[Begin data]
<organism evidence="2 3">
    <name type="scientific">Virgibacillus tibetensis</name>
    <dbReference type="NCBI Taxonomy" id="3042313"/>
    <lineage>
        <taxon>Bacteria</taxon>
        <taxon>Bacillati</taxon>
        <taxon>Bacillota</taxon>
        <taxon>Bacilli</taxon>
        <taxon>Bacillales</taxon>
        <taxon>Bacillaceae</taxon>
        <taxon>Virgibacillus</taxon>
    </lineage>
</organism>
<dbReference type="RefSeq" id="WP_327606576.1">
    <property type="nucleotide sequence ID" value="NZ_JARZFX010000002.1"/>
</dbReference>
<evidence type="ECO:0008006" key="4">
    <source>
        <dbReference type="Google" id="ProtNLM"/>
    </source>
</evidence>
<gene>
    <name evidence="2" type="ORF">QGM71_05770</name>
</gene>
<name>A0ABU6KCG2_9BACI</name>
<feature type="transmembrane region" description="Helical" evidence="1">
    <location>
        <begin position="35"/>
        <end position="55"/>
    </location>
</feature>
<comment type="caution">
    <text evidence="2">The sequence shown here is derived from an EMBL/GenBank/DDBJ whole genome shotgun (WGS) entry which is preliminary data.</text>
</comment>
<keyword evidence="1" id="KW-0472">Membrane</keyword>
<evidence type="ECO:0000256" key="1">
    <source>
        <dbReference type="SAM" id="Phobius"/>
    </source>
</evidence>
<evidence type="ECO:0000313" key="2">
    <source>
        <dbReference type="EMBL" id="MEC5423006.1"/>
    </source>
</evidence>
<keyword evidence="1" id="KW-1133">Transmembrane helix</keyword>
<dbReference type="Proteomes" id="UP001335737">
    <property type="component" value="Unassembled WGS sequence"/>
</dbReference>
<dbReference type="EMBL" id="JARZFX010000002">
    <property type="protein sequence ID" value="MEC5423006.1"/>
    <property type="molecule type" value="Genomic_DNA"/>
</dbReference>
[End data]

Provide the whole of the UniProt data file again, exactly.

<organism evidence="2 3">
    <name type="scientific">Virgibacillus tibetensis</name>
    <dbReference type="NCBI Taxonomy" id="3042313"/>
    <lineage>
        <taxon>Bacteria</taxon>
        <taxon>Bacillati</taxon>
        <taxon>Bacillota</taxon>
        <taxon>Bacilli</taxon>
        <taxon>Bacillales</taxon>
        <taxon>Bacillaceae</taxon>
        <taxon>Virgibacillus</taxon>
    </lineage>
</organism>
<dbReference type="RefSeq" id="WP_327606576.1">
    <property type="nucleotide sequence ID" value="NZ_JARZFX010000002.1"/>
</dbReference>
<evidence type="ECO:0008006" key="4">
    <source>
        <dbReference type="Google" id="ProtNLM"/>
    </source>
</evidence>
<gene>
    <name evidence="2" type="ORF">QGM71_05770</name>
</gene>
<name>A0ABU6KCG2_9BACI</name>
<feature type="transmembrane region" description="Helical" evidence="1">
    <location>
        <begin position="35"/>
        <end position="55"/>
    </location>
</feature>
<comment type="caution">
    <text evidence="2">The sequence shown here is derived from an EMBL/GenBank/DDBJ whole genome shotgun (WGS) entry which is preliminary data.</text>
</comment>
<keyword evidence="1" id="KW-0472">Membrane</keyword>
<evidence type="ECO:0000256" key="1">
    <source>
        <dbReference type="SAM" id="Phobius"/>
    </source>
</evidence>
<evidence type="ECO:0000313" key="2">
    <source>
        <dbReference type="EMBL" id="MEC5423006.1"/>
    </source>
</evidence>
<keyword evidence="1" id="KW-1133">Transmembrane helix</keyword>
<dbReference type="Proteomes" id="UP001335737">
    <property type="component" value="Unassembled WGS sequence"/>
</dbReference>
<dbReference type="EMBL" id="JARZFX010000002">
    <property type="protein sequence ID" value="MEC5423006.1"/>
    <property type="molecule type" value="Genomic_DNA"/>
</dbReference>